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dawn

[dawn] /dɔn/
noun
1.
the first appearance of daylight in the morning:
Dawn broke over the valley.
2.
the beginning or rise of anything; advent:
the dawn of civilization.
verb (used without object)
3.
to begin to grow light in the morning:
The day dawned with a cloudless sky.
4.
to begin to open or develop.
5.
to begin to be perceived (usually followed by on):
The idea dawned on him.
Origin of dawn
1150
before 1150; Middle English dawen (v.), Old English dagian, derivative of dæg day; akin to Old Norse daga, Middle Dutch, Middle Low German dagen, Old High German tagēn
Related forms
dawnlike, adjective
undawned, adjective
Synonyms
1. daybreak, sunrise. 5. appear, occur, break.
Antonyms
1. sunset.
Dictionary.com Unabridged
Based on the Random House Dictionary, © Random House, Inc. 2017.
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Examples from the Web for dawned
Contemporary Examples
Historical Examples
  • It dawned on me, too, that God need not necessarily be to me what He is to others, nor to others what He is to me.

  • He felt thankful when the morning dawned, and it was time to rise.

    Life in London Edwin Hodder
  • It dawned upon him that this was, indeed, not a common crook.

    Within the Law Marvin Dana
  • And suddenly it dawned upon him that all this was an elaborate joke.

    The Secret Agent Joseph Conrad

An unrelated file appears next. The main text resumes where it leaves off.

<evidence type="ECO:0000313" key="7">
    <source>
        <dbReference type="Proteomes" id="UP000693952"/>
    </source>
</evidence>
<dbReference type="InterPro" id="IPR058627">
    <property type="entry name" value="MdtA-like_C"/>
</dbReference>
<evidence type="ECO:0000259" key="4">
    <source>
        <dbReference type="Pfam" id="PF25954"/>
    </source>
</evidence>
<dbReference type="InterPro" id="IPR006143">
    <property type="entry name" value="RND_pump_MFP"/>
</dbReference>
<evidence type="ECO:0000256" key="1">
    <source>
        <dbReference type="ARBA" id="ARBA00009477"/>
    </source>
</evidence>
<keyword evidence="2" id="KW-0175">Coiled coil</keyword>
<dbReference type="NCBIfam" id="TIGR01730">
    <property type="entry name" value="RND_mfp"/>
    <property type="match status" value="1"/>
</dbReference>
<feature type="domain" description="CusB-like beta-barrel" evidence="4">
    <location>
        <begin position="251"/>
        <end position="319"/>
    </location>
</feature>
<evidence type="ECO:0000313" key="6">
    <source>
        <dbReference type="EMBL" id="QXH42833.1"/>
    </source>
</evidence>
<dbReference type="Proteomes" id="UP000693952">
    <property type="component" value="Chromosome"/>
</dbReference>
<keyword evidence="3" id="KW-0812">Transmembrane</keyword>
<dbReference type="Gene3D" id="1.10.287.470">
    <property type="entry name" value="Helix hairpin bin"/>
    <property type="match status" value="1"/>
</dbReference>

• It was our Daisy, robed like a princess, who dawned upon our vision.

    In the Valley Harold Frederic
British Dictionary definitions for dawned

dawn

/dɔːn/
noun
1.
daybreak; sunrise related adjective auroral
2.
the sky when light first appears in the morning
3.
the beginning of something
verb (intransitive)
4.
to begin to grow light after the night
5.
to begin to develop, appear, or expand
6.
usually foll by on or upon. to begin to become apparent (to)
Derived Forms
dawnlike, adjective
Word Origin
Old English dagian to dawn; see day
Collins English Dictionary - Complete & Unabridged 2012 Digital Edition
© William Collins Sons & Co. Ltd. 1979, 1986 © HarperCollins
Publishers 1998, 2000, 2003, 2005, 2006, 2007, 2009, 2012
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Word Origin and History for dawned

dawn

n.

1590s, from dawn (v.).

dawn

v.

c.1200, dauen, "to dawn, grow light," shortened or back-formed from dauinge, dauing "period between darkness and sunrise," (c.1200), from Old English dagung, from dagian "to become day," from root of dæg "day" (see day). Probably influenced by a Scandinavian word (cf. Danish dagning, Old Norse dagan "a dawning;" cf. also German tagen "to dawn"). Related: Dawned; dawning.

Online Etymology Dictionary, © 2010 Douglas Harper
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Idioms and Phrases with dawned

dawn

In addition to the idiom beginning with
dawn
The American Heritage® Idioms Dictionary
Copyright © 2002, 2001, 1995 by Houghton Mifflin Company. Published by Houghton Mifflin Company.
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11
12
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